What we’re saying is an observation of industry peers who are privy to the inner workings of mid/large companies and their fight against payment fraud.

A simple change can make a huge difference.

Think about the way this shift in approach could improve the way employed fraud professionals perceive themselves. It would do wonders for their motivation and heighten their sense of belonging to a company that fully values their expertise.

Too many businesses operate under the misconception that their anti-fraud initiatives are designed for one function alone: loss prevention.

Cybersecurity is a team sport where everyone has to work together to keep up and stay afloat.

Successful fraud management can’t happen without everyone - the fraud team, technology - playing a role in properly responding to fraud, not just detecting and preventing.

We say this because the fraud team can’t do it alone. They need the right set of tools to improve their efficiency, something that will detect fraud quickly and accurately in real time.

Artificial intelligence, in other words.

It can reduce the time usually spent investigating each case and improve the accuracy by providing actionable insights to make a decision where it’s needed. This not only translates to less fraud but also to less customer friction.

Now, this is a sensitive area due to technology’s power to be a game-changer - and a job changer too.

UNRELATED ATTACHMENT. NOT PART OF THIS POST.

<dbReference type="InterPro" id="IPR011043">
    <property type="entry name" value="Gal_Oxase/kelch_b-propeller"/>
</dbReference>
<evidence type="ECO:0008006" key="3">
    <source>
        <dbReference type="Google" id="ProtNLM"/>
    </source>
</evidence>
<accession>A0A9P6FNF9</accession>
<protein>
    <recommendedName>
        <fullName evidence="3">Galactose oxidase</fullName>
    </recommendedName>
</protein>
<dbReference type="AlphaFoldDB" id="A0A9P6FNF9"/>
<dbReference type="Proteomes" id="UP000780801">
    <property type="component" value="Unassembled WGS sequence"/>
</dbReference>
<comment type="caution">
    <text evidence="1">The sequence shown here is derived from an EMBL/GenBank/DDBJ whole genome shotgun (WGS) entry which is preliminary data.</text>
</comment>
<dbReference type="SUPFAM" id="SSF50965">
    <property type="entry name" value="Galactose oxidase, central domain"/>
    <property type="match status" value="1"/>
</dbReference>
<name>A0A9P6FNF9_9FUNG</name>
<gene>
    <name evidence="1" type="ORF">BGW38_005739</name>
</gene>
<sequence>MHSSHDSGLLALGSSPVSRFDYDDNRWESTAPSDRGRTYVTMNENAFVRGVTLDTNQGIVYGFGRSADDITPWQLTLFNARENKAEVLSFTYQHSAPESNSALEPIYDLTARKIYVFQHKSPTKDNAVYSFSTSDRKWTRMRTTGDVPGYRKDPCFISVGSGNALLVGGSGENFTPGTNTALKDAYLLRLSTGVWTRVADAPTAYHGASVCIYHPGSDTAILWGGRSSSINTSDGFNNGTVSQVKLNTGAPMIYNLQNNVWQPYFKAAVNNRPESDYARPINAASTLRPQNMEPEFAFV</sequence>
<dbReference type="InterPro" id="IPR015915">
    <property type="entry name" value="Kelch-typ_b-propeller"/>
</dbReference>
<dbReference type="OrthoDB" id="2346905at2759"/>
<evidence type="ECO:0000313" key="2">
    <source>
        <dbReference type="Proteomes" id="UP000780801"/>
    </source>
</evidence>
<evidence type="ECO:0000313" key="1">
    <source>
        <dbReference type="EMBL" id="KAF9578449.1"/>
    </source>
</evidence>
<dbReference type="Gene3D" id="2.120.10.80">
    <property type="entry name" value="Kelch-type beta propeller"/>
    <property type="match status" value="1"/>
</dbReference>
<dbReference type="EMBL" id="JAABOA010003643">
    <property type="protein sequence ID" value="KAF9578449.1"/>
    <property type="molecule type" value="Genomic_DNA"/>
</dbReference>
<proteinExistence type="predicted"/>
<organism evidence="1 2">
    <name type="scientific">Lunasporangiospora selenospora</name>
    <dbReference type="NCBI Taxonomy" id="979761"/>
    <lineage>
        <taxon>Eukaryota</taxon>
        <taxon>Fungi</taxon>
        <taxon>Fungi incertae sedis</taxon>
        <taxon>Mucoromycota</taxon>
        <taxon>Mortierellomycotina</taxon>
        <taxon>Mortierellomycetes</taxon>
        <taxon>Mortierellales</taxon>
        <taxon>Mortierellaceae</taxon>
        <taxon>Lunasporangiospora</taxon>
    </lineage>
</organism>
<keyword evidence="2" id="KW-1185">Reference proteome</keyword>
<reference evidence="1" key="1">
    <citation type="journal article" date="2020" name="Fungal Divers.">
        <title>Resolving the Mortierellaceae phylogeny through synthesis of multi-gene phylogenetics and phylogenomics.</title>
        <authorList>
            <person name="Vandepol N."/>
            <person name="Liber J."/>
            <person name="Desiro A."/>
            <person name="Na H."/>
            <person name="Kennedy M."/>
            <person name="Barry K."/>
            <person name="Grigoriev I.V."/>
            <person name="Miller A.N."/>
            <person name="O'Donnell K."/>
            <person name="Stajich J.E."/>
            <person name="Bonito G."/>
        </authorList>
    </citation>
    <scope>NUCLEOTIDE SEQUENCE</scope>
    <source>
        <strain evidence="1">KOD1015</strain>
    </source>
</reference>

While adequately trained AI models are effective at preventing fraudulent activity, the human touch is always going to be needed. There’s always going to be a need to still view the alerts and perform analysis to understand why a customer or transaction was flagged.

Plus, someone needs to take care of training data availability and accuracy, as well as make sure that the right processes are adopted so that AI models can improve over time.

By understanding this, the fraud team will have a clearer idea of how the AI model learns and works, and ultimately - helps diminish fraud.

The reality is that a fraud manager is expected to act a certain way because they operate within the confines of fraud losses. They need to realize their true position within the system - as heroes who can save the day over and over again simply by thinking bigger.





Image credits:

https://www.quotemaster.org/loss+aversion#&gid=1&pid=3

https://pxhere.com/en/photo/1625828